Being a teacher this past year has been difficult, to say the least. But, Michelle Feeny, an eighth-grade art teacher at Fall Creek Junior High, quickly adapted with innovative and sustainable ways to keep her students learning while they were at home by teaching them how to upcycle art.

At first, Michelle arranged for students to pick up art kits that included paint, colored pencils, and markers so students could complete their projects at home. Michelle even drove to students houses to drop off the supplies!

flower power: i am trying ot hsow contrast iwth the different color flowers and I am trying to show how these colors are opposite, but still bring the piece together.
Leaf simplicity: i am trying to show that these leaves from all different trees can still come together in unity, even though they are all different shapes and sizes.

When the class moved from 2D to 3D art, it became harder to provide the students with adequate supplies. This is when Michelle had the class begin using materials that they could find in or around their own homes.

The class started studying the Earth art movement, which uses natural landscape to create art. The students would find leaves, sticks, and flowers in their backyards to create the land art. Students would then photograph the finalized land art and would continue to document it as the elements slowly cleared their creations away.

Michelle had the students use their current circumstance during the pandemic to create motifs that represented what the COVID-19 virus meant to them. The students used items from around their homes and wrote artists statements on how it has impacted them.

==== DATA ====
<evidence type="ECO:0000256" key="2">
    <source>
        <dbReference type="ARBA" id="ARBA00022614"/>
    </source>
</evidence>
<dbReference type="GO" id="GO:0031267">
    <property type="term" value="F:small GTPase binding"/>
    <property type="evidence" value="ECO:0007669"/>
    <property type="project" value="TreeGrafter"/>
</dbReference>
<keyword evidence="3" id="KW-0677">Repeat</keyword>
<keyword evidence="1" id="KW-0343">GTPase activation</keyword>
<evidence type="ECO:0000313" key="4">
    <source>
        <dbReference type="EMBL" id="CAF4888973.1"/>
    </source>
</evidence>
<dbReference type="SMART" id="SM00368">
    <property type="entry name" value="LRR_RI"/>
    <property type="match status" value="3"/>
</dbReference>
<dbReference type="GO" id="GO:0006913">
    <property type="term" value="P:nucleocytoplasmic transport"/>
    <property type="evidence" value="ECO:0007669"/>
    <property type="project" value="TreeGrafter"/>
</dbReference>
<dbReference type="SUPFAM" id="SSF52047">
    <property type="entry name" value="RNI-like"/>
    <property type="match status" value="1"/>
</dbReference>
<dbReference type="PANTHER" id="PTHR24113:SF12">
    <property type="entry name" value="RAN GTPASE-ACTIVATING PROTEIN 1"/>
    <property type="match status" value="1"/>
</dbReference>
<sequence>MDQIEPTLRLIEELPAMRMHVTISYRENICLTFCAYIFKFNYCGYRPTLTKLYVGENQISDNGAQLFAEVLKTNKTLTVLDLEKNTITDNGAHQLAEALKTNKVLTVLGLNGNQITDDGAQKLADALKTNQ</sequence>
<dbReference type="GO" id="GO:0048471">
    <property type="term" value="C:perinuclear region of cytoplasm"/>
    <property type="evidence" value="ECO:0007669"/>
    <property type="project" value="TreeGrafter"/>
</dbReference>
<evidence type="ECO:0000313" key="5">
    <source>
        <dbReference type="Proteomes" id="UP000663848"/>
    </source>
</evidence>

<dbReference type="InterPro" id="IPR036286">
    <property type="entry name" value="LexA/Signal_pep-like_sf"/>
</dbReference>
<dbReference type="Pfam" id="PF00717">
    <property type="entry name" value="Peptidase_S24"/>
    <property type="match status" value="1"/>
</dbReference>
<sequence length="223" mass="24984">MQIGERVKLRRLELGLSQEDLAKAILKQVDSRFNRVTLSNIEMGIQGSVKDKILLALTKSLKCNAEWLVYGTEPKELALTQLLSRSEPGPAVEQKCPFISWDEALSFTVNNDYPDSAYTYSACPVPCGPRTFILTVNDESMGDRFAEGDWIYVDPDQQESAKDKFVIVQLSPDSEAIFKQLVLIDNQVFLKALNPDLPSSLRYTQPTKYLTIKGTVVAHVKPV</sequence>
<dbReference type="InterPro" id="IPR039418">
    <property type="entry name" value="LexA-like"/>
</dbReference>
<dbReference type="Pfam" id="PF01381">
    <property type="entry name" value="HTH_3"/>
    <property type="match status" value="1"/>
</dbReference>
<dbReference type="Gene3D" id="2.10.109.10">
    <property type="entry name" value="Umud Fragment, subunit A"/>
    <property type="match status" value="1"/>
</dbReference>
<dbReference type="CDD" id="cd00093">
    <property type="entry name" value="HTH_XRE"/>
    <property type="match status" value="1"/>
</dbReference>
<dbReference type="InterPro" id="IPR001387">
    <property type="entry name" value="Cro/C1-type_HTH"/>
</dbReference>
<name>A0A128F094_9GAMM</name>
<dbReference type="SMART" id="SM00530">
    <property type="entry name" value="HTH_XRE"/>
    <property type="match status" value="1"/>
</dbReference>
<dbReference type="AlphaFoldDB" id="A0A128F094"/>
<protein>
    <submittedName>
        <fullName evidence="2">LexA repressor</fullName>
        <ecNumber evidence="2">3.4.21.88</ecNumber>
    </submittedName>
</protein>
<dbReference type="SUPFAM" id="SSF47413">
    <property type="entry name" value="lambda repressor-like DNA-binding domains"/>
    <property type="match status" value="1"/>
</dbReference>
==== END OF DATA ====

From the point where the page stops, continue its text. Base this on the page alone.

leaves and rocks
leaves and rocks

Throughout the pandemic and beyond, Michelle sees the largest barrier for students and adults to begin the creative process is the mindset is that if they are not an artist, they can’t create. Michelle encourages residents to take advantage of the everyday art that is available around Fishers. From cityscapes to numerous parks, there is abundant art to enjoy in the vibrant city.

Here are additional sustainable art projects you can make with your kids:

  • Kindness Rocks: Paint sayings or draw on rocks then place them throughout your city, neighborhood, or school for others to find.
  • Photography Hunt: Go on a walk and give your kids different items to take pictures of. This could include taking photos of a tree from a different angle or an object with a jagged edge.
  • Recyclable Robots: Use milk jugs, shoe boxes, hangers, cotton balls, or any other items found in your home to create a robot. Once you are done, you can toss the robot into the recycling!
  • Painting with Coffee Grounds: Use coffee grounds and mix them with water to make paintings
  • Lastly, Pinterest is always full of good ideas!

Keep Fishers Beautiful, the City’s annual celebration of volunteerism and sustainability, brings together residents, homeowner’s associations, local businesses, and organizations to support the vibrancy of our City and neighborhoods. This year, you can get involved from the comfort of your own home with ways you can Keep Fishers Beautiful at home, at work, and in your community. Learn more.